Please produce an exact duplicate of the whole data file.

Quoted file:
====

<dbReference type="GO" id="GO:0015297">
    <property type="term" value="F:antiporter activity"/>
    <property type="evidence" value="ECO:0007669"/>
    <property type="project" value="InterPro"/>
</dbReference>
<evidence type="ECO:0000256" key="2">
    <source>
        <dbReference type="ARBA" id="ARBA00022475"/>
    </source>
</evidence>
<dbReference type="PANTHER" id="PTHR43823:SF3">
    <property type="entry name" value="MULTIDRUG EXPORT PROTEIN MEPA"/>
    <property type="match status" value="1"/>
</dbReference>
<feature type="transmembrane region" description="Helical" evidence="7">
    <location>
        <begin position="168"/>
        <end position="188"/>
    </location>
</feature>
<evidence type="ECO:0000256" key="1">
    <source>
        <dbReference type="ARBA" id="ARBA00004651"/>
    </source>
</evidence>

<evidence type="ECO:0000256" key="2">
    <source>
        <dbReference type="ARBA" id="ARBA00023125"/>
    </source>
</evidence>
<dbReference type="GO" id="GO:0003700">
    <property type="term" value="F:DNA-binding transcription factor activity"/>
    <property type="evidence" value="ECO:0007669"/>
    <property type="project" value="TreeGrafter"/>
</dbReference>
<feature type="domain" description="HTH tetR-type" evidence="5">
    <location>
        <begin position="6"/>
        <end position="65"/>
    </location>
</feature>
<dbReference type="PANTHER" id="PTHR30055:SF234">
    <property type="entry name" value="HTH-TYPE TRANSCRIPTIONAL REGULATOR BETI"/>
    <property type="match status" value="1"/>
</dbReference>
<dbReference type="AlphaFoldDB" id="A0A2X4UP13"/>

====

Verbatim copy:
<dbReference type="GO" id="GO:0015297">
    <property type="term" value="F:antiporter activity"/>
    <property type="evidence" value="ECO:0007669"/>
    <property type="project" value="InterPro"/>
</dbReference>
<evidence type="ECO:0000256" key="2">
    <source>
        <dbReference type="ARBA" id="ARBA00022475"/>
    </source>
</evidence>
<dbReference type="PANTHER" id="PTHR43823:SF3">
    <property type="entry name" value="MULTIDRUG EXPORT PROTEIN MEPA"/>
    <property type="match status" value="1"/>
</dbReference>
<feature type="transmembrane region" description="Helical" evidence="7">
    <location>
        <begin position="168"/>
        <end position="188"/>
    </location>
</feature>
<evidence type="ECO:0000256" key="1">
    <source>
        <dbReference type="ARBA" id="ARBA00004651"/>
    </source>
</evidence>

<evidence type="ECO:0000256" key="2">
    <source>
        <dbReference type="ARBA" id="ARBA00023125"/>
    </source>
</evidence>
<dbReference type="GO" id="GO:0003700">
    <property type="term" value="F:DNA-binding transcription factor activity"/>
    <property type="evidence" value="ECO:0007669"/>
    <property type="project" value="TreeGrafter"/>
</dbReference>
<feature type="domain" description="HTH tetR-type" evidence="5">
    <location>
        <begin position="6"/>
        <end position="65"/>
    </location>
</feature>
<dbReference type="PANTHER" id="PTHR30055:SF234">
    <property type="entry name" value="HTH-TYPE TRANSCRIPTIONAL REGULATOR BETI"/>
    <property type="match status" value="1"/>
</dbReference>
<dbReference type="AlphaFoldDB" id="A0A2X4UP13"/>